Reported in CMI (Healthcare Medicine Institute), acupuncture combined with herbs is effective for the relief of knee osteoarthritis pain. Shanghai University of Traditional Chinese Medicine (TCM) researchers conducted a controlled trial and concluded that acupuncture with herbs is both safe and effective. No harmful side effects resulted from the treatment regimen and patients demonstrated significant improvements. The researchers document significant reductions in knee pain with concomitant joint function improvement.
The researchers conducted a highly controlled experiment wherein acupuncture point prescriptions were standardized to a set of specific acupuncture points with predetermined manual acupuncture stimulation procedures. Two acupuncture protocols were compared between treatment groups. One group received acupuncture with herbs in what was termed the Shi treatment procedure. The other protocol of care employed only a standard set of acupuncture points without the use of herbal medicine.
The Shi acupuncture with herbs technique outperformed the acupuncture only group.
Comment: While the effectiveness of acupuncture in treating osteoarthritis remains controversial, more and more studies support its use since the side effect profile is so low.
How does Tai chi compare with physical therapy for treating knee osteoarthritis? Next
Tai chi equivalent to Physical therapy for knee oa.
Sara Freeman writing for Rheumatology News reported that a study performed at Tufts University showed that tai chi is as effective as standard physical therapy in reducing pain and improving physical function according to a double blind controlled analysis. This benefit did not vary among the four tai chi instructors.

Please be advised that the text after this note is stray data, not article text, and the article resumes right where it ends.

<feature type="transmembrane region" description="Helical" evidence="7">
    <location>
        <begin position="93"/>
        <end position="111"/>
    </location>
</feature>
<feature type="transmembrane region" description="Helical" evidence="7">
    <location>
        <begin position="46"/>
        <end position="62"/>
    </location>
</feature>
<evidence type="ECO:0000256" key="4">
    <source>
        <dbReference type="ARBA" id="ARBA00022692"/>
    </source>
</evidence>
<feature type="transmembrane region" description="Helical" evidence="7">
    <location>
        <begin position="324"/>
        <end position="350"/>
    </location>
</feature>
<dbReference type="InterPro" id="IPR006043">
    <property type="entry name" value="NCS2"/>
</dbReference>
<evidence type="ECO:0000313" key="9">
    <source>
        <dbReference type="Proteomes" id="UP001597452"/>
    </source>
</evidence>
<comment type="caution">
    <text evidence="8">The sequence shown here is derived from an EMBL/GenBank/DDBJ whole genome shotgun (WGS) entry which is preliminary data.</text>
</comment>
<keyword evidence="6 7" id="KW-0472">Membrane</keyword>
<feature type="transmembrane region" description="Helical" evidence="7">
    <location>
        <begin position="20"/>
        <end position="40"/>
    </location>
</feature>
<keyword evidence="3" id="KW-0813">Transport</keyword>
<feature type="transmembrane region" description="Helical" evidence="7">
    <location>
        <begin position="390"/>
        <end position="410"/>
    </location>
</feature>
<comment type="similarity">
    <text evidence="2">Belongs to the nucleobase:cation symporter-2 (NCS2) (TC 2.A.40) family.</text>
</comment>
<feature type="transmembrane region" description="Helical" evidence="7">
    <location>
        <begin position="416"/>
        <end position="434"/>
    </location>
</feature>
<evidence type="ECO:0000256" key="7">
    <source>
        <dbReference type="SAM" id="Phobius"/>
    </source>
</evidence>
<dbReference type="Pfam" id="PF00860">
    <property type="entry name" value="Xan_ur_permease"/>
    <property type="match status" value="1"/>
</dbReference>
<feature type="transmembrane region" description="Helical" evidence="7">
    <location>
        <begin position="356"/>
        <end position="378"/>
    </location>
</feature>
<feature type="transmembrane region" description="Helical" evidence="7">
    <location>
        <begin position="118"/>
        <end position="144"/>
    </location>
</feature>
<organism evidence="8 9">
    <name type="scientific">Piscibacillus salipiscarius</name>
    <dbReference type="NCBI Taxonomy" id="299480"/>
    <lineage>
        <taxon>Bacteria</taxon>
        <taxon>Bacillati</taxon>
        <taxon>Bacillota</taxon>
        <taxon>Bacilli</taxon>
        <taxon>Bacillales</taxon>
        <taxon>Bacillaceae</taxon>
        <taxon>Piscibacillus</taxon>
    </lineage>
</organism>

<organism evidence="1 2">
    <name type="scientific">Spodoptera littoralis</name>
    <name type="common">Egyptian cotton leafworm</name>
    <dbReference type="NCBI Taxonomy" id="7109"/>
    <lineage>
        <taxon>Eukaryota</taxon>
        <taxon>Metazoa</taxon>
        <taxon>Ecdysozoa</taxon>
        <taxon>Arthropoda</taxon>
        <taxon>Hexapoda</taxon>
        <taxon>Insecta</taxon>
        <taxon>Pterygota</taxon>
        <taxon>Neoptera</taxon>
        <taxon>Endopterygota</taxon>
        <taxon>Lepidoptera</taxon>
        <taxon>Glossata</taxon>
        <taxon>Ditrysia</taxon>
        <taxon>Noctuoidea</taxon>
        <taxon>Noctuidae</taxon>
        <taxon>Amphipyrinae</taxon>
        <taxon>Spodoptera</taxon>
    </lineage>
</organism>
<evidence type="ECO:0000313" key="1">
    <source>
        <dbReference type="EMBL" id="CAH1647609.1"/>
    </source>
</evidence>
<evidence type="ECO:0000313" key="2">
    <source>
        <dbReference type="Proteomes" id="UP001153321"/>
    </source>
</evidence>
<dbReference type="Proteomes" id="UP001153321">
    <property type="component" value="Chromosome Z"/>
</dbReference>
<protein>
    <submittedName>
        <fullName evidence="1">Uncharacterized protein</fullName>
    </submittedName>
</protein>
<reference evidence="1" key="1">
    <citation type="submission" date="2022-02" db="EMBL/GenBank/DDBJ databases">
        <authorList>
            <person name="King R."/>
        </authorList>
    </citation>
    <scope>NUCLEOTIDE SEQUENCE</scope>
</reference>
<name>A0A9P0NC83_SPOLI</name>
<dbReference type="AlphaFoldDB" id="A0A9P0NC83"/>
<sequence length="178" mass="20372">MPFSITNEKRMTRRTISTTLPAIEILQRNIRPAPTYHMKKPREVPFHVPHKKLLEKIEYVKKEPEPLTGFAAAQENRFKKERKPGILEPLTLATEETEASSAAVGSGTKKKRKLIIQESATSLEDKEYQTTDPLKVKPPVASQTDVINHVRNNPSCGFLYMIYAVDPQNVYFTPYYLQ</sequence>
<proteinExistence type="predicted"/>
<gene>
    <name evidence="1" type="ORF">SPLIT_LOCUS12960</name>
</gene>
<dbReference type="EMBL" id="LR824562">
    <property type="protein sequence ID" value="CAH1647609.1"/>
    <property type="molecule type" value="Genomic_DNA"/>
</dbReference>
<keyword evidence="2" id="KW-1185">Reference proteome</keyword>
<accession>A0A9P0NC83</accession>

Caroline Price writing in Medwire reported on a study published in Acupuncture in Medicine finding that “nurse-led group acupuncture clinics for patients with knee osteoarthritis [knee OA] offer a cost-effective alternative to surgery.” The study covered the experience of “two acupuncture clinics specifically for knee pain, with nurses providing the treatment to groups of patients to save costs,” in which “90 (79 percent) out of a total of 114 patients with a clinical or radiological diagnosis of osteoarthritis accepted the offer of acupuncture rather than direct referral to an orthopedic surgeon.”
Interesting and refreshing that
there might be a low risk option to going to an orthopod and getting cut on…
A recent study from Germany showed that a treatment series of 15 acupuncture settings produced significantly greater pain relief than sham acupuncture or conservative treatment in patients with chronic shoulder pain not due to osteoarthritis or rheumatoid arthritis. This benefit lasted for at least three months after the treatment. Findings were published in the Journal of Pain.